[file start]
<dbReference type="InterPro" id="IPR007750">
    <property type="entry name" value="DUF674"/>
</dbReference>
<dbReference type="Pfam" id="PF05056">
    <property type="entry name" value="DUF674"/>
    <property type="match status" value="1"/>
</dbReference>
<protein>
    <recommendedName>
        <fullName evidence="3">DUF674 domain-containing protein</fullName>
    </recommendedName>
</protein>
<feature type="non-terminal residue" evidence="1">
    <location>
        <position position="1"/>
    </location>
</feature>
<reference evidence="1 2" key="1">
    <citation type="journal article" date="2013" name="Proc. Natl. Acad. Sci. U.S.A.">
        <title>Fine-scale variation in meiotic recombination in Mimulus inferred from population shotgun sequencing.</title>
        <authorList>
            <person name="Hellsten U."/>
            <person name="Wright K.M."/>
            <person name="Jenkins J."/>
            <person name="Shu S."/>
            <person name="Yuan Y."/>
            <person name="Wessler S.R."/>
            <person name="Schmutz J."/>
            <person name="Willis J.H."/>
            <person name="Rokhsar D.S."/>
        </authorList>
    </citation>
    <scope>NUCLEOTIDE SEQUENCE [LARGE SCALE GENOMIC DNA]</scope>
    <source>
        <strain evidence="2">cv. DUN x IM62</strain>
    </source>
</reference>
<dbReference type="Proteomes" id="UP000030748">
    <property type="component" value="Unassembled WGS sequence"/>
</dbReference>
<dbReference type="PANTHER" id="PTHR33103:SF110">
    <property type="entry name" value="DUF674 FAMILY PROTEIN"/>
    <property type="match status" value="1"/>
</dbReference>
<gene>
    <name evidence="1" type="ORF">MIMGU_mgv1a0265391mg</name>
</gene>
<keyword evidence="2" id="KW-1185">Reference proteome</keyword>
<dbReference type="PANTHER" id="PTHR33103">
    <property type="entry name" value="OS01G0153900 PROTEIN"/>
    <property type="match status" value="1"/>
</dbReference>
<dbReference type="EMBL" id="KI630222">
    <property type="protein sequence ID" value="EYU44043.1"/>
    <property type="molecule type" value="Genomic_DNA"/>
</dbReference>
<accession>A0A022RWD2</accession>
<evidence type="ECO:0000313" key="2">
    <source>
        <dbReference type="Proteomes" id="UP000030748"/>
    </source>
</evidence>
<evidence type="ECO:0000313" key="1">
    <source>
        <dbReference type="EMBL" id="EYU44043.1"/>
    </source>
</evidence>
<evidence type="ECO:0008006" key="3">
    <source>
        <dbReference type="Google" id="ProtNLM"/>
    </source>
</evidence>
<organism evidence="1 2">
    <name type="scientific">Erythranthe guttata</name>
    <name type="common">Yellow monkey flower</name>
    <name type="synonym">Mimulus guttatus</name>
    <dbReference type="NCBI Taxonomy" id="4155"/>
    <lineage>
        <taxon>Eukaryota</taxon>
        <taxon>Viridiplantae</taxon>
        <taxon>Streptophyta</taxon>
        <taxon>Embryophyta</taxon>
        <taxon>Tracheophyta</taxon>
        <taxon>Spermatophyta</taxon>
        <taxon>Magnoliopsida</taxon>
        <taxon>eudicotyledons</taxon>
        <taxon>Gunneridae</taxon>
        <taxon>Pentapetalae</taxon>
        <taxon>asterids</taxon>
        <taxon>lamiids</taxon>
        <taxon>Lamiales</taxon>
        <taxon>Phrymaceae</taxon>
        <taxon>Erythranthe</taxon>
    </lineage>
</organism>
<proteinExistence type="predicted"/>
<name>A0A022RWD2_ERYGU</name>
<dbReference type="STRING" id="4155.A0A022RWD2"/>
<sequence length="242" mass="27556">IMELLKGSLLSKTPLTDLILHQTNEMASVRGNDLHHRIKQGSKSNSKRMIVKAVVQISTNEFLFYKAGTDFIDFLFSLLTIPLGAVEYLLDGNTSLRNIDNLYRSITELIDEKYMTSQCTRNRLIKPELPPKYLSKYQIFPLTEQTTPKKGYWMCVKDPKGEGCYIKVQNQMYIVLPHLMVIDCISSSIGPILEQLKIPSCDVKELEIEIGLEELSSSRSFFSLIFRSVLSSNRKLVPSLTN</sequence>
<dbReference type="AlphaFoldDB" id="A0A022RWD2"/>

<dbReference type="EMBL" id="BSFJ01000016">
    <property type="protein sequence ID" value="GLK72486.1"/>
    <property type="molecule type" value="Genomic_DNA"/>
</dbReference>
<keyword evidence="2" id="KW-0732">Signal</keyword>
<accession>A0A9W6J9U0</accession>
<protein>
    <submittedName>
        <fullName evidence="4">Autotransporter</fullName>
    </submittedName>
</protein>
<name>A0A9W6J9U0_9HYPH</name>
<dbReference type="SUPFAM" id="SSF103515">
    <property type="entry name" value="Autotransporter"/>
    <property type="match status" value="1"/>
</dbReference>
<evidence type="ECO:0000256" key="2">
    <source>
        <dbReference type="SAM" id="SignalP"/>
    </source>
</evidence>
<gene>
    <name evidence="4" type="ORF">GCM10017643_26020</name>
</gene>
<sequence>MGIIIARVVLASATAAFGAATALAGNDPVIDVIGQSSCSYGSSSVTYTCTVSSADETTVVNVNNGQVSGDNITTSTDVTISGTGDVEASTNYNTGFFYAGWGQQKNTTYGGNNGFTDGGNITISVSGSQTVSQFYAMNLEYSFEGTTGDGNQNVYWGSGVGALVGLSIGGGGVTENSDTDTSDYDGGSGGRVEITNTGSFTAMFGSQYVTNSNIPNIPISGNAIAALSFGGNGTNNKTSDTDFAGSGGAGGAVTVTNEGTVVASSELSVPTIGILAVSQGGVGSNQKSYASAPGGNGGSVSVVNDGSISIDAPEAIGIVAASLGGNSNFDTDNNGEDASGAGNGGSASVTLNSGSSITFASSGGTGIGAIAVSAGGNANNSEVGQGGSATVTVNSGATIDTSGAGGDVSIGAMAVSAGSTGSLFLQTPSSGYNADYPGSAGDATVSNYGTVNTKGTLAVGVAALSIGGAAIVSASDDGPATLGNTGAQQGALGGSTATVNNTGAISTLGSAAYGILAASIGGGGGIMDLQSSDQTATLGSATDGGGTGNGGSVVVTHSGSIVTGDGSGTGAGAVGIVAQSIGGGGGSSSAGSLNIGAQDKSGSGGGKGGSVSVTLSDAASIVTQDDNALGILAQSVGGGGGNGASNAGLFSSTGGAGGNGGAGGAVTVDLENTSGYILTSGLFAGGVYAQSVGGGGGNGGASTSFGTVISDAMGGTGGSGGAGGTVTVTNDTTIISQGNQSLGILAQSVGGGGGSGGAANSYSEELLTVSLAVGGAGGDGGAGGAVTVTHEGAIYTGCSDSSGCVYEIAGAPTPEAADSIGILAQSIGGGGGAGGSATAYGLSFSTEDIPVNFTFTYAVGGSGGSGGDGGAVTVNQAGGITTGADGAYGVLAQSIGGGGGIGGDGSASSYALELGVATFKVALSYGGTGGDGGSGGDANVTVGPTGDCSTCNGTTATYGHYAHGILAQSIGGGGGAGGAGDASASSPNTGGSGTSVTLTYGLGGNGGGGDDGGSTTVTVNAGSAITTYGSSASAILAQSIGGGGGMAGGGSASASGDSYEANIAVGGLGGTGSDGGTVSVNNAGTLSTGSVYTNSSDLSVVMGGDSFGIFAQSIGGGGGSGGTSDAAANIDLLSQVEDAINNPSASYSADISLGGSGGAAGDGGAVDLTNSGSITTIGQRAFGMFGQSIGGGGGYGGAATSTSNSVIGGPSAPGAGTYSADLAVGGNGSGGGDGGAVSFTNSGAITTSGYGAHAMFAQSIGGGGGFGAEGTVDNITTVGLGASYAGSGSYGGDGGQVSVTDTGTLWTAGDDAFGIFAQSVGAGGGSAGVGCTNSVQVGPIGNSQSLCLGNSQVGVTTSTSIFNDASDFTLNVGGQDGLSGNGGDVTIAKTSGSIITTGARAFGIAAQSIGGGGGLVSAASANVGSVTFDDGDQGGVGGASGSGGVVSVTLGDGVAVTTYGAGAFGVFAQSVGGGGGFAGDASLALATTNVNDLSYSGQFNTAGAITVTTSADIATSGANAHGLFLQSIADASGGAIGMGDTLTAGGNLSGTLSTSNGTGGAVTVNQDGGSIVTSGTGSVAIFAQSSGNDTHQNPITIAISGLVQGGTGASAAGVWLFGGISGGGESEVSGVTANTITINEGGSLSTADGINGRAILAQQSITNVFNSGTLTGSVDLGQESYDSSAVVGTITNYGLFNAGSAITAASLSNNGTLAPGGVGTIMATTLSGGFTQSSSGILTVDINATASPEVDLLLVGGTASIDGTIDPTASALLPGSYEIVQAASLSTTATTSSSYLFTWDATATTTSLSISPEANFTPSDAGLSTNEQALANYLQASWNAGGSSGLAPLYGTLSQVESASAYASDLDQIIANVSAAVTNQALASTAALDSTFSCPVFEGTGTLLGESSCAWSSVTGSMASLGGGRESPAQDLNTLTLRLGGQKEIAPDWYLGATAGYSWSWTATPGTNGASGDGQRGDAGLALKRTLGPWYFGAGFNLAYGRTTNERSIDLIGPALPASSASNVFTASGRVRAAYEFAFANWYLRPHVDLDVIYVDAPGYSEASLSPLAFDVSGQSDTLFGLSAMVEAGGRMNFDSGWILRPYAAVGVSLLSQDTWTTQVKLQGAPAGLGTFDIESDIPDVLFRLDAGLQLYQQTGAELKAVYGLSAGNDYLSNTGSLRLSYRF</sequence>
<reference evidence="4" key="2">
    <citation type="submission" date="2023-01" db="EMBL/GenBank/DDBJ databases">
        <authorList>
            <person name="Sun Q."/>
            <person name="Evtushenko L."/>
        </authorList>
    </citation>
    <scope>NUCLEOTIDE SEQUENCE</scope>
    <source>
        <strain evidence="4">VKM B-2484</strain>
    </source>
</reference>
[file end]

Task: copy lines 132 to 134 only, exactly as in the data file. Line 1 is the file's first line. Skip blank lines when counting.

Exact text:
    </citation>
    <scope>NUCLEOTIDE SEQUENCE</scope>
    <source>